The most famous teleological family of ethics is Utilitarianism (note there are several varieties of such).  At its base, Utilitarianism is concerned with maximizing the hedonistic good: pleasure is good, pain is bad.  We often summarize Utilitarianism as the greatest good for the greatest number.  It’s as if goodness could be quantified into units and you seek to maximize that number of units: perhaps a small good multiplied over many people, or a vast good for one person.  This offers many advantages, for instance that you can quantify the possible ramifications of a decision and draw a decision analysis tree, yielding the decision that will statistically most likely most benefit the greatest number of people (or what will most benefit you as an individual, too).  Much of our medical practice is based on such a cost-benefit analysis.  Yet this approach can yield some results that make our skin crawl, like harvesting all of the organs and tissues of a perfectly healthy person–killing her–in order to save the lives of fifty other persons who will die without the transplant.  More broadly, within Utilitarianism, the end justifies the means, which would seem to justify behaviors that most other ethical systems would condemn.

Again, this does not mean that we should necessarily throw out Utilitarianism.  Perhaps our exposure to other ethical systems has simply blinded us to what is genuinely right such that if we’d been raised purely Utilitarian, we would have no objections.  On the other hand, other people have tried to tweak Utilitarianism, for instance differentiating between acts and rules, to remove the worst of the objections.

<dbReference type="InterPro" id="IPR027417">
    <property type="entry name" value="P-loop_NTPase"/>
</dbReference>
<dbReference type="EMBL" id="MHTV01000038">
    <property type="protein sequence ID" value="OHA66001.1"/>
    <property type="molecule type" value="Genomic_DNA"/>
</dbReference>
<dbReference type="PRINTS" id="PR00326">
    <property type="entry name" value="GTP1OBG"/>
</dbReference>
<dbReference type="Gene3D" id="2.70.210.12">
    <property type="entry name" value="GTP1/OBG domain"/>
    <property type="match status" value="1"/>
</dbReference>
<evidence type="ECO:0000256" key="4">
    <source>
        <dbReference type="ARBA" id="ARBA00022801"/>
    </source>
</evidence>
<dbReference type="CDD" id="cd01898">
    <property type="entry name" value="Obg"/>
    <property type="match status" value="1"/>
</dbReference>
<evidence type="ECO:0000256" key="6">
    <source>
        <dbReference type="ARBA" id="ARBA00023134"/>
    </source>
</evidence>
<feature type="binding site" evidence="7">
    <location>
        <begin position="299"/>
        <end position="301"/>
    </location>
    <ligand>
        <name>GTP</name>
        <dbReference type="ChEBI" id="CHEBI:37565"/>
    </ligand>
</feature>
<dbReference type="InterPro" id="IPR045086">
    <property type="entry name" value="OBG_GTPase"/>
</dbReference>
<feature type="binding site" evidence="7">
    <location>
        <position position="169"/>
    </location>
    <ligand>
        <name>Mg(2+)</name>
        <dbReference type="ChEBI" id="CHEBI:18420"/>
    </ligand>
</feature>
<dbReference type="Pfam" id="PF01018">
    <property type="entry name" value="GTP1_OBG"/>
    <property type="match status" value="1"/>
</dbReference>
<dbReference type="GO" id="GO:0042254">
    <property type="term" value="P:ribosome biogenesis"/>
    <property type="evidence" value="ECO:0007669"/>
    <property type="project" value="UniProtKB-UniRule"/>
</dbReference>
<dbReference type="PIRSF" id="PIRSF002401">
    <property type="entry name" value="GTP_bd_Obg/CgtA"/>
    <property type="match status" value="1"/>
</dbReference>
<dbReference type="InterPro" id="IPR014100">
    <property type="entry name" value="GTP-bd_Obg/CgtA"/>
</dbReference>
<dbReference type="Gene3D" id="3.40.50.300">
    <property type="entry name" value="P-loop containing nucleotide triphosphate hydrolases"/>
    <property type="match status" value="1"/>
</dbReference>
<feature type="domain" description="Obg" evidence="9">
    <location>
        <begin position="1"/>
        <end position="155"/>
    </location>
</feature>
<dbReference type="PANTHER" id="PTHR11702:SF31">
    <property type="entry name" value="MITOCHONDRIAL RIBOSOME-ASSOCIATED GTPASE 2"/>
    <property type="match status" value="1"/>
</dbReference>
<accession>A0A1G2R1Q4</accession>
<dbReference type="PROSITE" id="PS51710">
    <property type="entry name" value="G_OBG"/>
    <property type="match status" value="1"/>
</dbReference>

The most often studied of the deontological systems is Kantianism, with his famous Categorical Imperative: that we must only do those behaviors that everyone else could also do, and that we must always treat people as valuable in and of themselves and never only as a means to an end.  For Kant, the only criterion for evaluating the morality of an action is intention: if you intend in good faith to help someone especially someone you would not ordinarily be inclined to help (since we reflexively tend to help our friends), then your act is good, even if it has terrible consequences.  Likewise if you have malevolent intentions towards someone, your act is evil, even if it accidentally has good consequences.  For instance, if you are driving your car, sober and paying attention and your car in good mechanical condition, and a stranger towards whom you have no malice, but only equanimity, happens to step in front of you and dies from the impact, Kant would say you have done nothing wrong, it was a simple accident.  If you were not paying attention, or not sober, or had let your car lapse into undependable mechanical condition, and these things contributed to or directly caused the accident, you bear some responsibility.  And, obviously, if you intended to hit the person, your act was unequivocally evil.  We see this reflected in our legal system, wherein you would respectively be held innocent, be liable for manslaughter, and be guilty of murder.  Kant did not go back to the Categorical Imperative to evaluate every moral act; rather he generated “maxims,” sayings or rules, to guide life, that were consistent with the Categorical Imperative, such as “Never tell a lie.”

The duties given to us by Kantian maxims are simple and straightforward, yet perhaps they are too inflexible for real life situations.  For instance, what are you to do when you have conflicting duties, such as to tell the truth or to save a life and you cannot do both?  Kant held you could only have one duty at a time, but did not leave us an unambiguous way to sort out our duties–and our great temptation would be to evaluate them based on consequences, which would strike at the core of deontology.

If you’re confused now, that’s possibly a good sign, that you understand the complexities of what’s at stake.